You can see AMD's new mobile naming scheme at work. The third digit of 7520U indicates that it uses Zen 2 cores. We could see Ryzen 3 7340U and Ryzen 5 7540U "Phoenix Point" APUs using Zen 4 cores surrounding that model.

Also at Tom's Hardware.

Previously: AMD Announces Mendocino APU at Computex, and More Details for Ryzen 7000 and Socket AM5

See Also: Nvidia Announces the RTX 4090, 4080 (16 GB and 12 GB), and More

Original Submission

posted by janrinok on Thursday September 22 2022, @02:44PM   Printer-friendly
from the Cool! dept.

Refreezing poles feasible and cheap, new study finds:

The poles are warming several times faster than the global average, causing record smashing heatwaves that were reported earlier this year in both the Arctic and Antarctic. Melting ice and collapsing glaciers at high latitudes would accelerate sea level rise around the planet. Fortunately, refreezing the poles by reducing incoming sunlight would be both feasible and remarkably cheap, according to new research published today in IOP Publishing's Environmental Research Communications.

Scientists laid out a possible future program whereby high-flying jets would spray microscopic aerosol particles into the atmosphere at latitudes of 60 degrees north and south – roughly Anchorage and the southern tip of Patagonia. If injected at a height of 43,000 feet (above airliner cruising altitudes), these aerosols would slowly drift poleward, slightly shading the surface beneath. "There is widespread and sensible trepidation about deploying aerosols to cool the planet," notes lead author Wake Smith, "but if the risk/benefit equation were to pay off anywhere, it would be at the poles".

[...] Pre-existing military air-to-air refuelling tankers such as the aged KC-135 and the A330 MMRT don't have enough payload at the required altitudes, whereas newly designed high-altitude tankers would prove much more efficient. A fleet of roughly 125 such tankers could loft a payload sufficient to cool the regions poleward of 60°N/S by 2°C per year, which would return them close to their pre-industrial average temperatures. Costs are estimated at $11 billion annually – less than one-third the cost of cooling the entire planet by the same 2°C magnitude and a tiny fraction of the cost of reaching net zero emissions.

"Game changing though this could be in a rapidly warming world, stratospheric aerosol injections merely treat a symptom of climate change but not the underlying disease. It's aspirin, not penicillin. It's not a substitute for decarbonization," says Smith.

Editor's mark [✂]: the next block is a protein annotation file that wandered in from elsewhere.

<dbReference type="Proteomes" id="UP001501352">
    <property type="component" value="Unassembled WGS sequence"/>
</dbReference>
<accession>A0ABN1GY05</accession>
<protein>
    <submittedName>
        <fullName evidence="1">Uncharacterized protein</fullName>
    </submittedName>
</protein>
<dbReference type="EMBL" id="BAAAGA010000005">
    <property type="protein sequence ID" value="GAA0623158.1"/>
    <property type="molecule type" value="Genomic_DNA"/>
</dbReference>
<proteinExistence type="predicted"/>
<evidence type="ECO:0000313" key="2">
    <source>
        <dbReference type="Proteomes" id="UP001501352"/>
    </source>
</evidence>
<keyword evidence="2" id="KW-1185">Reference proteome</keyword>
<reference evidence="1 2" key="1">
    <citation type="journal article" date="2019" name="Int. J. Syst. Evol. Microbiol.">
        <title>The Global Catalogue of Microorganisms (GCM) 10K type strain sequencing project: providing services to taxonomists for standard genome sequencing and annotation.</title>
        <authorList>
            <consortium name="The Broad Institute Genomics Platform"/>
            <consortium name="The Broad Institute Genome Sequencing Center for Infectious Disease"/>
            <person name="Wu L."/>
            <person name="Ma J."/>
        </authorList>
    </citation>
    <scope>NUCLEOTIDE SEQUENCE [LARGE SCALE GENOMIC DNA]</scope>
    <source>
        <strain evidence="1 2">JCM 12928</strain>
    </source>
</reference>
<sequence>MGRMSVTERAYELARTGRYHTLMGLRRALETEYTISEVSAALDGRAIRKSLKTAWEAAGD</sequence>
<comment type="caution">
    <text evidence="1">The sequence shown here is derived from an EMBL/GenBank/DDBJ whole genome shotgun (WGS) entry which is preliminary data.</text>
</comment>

Journal Reference:
Wake Smith, Umang Bhattarai, Douglas G MacMartin, et al. A subpolar-focused stratospheric aerosol injection deployment scenario [open] 2022 Environ. Res. Commun. 4 095009. DOI: 10.1088/2515-7620/ac8cd3

Original Submission

posted by janrinok on Thursday September 22 2022, @12:04PM   Printer-friendly

Hertz to purchase 175,000 General Motors EVs over the next five years:

Hertz is once again growing its EV fleet, announcing Tuesday that it has struck a deal with General Motors to purchase 175,000 electric vehicles from the automaker's Chevrolet, Buick, GMC, Cadillac and BrightDrop brands over the next five years. Customers will see the first offerings, namely the Chevrolet Bolt EV and Bolt EUV, arrive on Hertz lots beginning in the first quarter next year.

The deal, which runs through 2027, will bring a wide variety of models to Hertz's growing EV herd. Between now and 2027, the rental company expects its customers to drive about 8 billion miles in said EVs, preventing an estimated 3.5 million metric tons of carbon dioxide from being released. Hertz plans to convert a quarter of its rental fleet to battery electric by 2024.

[...] For folks who are already in line, having ordered a GM EV and are waiting on delivery, don't fret. This deal with Hertz shouldn't impact your existing delivery date. "Our first priority is delivering vehicles to customers holding reservations," a GM rep told Engadget via email Tuesday. "GM is installing capacity to meet demand from all customers, with annual capacity in North America rising to more than one million units in 2025."

Original Submission

posted by janrinok on Thursday September 22 2022, @09:17AM   Printer-friendly

The last man selling floppy disks says he still receives orders from airlines:

Do you remember floppy disks? The archaic storage device used to ruled computers of the 1980s and 1990s, but a good number of you reading this may have never seen or used one before. Surprisingly though, they still hold a place in one specific and unlikely setting: airlines.

Long before the days of SSDs, USB drives, or even CD and DVDs, floppy disks used to rule the computer world. There's a high chance that you haven't used a floppy in a decade or two, if ever. The legacy medium was eventually replaced by newer and better technology until it simply fell into a state of complete extinction -- or so we thought.

Tom Persky, founder of, doesn't agree with the idea that floppy disks are "useless" or "extinct." Tom regularly repairs, recycles, and sells floppy disks to anyone who may want their hands on the old technology. The site even has that old retro feel of old websites from the 1990s and early 2000s, as shown below.